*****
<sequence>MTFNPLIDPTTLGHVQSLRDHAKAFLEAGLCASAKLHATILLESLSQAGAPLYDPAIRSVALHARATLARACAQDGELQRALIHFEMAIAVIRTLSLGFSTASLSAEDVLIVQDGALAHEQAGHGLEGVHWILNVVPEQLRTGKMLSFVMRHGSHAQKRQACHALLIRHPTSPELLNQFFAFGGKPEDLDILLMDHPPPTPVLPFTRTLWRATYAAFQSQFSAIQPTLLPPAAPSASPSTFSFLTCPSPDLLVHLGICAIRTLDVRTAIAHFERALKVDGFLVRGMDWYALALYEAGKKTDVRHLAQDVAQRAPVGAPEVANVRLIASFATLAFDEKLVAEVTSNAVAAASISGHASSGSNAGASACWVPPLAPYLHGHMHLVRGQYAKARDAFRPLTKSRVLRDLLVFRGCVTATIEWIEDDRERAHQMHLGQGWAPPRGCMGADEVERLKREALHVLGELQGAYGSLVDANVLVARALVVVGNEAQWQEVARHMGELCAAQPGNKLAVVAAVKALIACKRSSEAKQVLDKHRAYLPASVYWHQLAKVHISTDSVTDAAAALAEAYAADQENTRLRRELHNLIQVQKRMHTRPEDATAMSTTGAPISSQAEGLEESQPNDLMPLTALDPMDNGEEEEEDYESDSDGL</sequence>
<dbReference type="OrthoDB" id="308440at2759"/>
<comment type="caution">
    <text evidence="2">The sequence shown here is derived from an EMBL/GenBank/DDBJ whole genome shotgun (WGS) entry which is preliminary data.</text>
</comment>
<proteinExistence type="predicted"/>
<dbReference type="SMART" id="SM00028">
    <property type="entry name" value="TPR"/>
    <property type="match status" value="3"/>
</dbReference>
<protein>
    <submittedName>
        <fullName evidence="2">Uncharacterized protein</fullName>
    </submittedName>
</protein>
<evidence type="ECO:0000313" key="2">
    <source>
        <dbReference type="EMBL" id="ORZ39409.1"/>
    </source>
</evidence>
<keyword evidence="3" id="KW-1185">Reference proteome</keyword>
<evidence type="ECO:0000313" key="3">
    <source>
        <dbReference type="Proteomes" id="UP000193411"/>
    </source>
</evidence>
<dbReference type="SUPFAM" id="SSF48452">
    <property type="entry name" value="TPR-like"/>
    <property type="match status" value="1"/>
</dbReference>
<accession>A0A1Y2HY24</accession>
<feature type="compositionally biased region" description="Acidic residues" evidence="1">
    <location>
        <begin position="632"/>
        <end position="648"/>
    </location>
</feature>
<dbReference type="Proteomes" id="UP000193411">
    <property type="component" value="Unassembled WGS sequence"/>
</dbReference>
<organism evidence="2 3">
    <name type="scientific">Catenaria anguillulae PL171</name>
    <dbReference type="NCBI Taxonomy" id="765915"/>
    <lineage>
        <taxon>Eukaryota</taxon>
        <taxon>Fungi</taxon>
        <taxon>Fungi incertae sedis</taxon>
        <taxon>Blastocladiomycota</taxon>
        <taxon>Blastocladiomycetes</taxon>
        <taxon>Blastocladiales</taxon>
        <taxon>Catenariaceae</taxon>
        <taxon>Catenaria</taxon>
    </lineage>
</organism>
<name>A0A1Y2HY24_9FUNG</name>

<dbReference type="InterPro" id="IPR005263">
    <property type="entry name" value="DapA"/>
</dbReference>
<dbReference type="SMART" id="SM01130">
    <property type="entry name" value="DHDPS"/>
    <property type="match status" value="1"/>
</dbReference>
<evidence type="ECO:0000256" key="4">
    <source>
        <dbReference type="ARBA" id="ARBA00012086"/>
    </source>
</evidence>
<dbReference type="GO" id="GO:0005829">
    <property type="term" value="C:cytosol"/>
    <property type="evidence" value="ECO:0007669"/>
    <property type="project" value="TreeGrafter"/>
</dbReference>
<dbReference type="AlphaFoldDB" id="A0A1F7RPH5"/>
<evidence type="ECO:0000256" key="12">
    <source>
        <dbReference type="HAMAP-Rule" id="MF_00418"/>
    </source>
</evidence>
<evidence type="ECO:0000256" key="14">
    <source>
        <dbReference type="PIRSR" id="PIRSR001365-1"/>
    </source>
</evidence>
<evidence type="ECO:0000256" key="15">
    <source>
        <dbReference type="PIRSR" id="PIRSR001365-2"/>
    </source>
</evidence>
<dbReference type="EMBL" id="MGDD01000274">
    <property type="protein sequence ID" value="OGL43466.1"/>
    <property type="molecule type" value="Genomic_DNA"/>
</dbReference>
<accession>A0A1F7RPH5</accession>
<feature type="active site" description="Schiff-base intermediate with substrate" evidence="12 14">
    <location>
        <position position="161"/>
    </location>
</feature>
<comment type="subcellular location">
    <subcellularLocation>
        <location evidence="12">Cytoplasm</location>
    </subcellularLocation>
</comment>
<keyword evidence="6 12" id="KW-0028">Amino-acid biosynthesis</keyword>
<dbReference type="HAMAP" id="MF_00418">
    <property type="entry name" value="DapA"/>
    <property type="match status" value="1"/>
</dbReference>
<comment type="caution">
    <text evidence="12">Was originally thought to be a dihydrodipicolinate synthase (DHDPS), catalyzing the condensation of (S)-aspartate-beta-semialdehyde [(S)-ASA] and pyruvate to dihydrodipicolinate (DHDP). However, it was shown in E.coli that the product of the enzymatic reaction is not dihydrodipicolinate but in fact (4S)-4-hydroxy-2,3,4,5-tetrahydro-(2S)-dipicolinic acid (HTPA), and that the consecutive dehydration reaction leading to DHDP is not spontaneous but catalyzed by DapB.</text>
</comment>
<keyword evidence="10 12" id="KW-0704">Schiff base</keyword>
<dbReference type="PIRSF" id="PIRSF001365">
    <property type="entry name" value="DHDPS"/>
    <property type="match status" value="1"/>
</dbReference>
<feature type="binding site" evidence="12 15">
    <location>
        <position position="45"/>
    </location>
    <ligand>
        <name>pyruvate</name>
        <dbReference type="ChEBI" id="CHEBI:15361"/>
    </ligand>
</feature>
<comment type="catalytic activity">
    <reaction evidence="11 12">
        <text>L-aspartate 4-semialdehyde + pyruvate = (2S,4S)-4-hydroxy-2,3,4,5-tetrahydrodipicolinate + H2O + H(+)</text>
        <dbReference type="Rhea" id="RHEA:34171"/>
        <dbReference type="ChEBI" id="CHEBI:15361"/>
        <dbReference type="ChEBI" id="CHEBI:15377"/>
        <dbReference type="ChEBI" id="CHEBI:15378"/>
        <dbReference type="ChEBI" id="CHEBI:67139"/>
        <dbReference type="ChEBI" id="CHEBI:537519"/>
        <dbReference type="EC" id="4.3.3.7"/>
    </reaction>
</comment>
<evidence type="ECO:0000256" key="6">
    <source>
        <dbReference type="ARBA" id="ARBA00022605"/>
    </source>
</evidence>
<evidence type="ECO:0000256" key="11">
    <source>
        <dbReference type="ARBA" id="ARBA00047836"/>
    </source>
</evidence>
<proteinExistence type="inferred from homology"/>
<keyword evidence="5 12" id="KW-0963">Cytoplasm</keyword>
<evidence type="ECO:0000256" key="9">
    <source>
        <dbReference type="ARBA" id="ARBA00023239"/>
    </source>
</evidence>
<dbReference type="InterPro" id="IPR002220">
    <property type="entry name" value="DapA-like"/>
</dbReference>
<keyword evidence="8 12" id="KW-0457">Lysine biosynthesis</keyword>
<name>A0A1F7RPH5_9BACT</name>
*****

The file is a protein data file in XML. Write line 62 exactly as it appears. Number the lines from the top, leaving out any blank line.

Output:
</dbReference>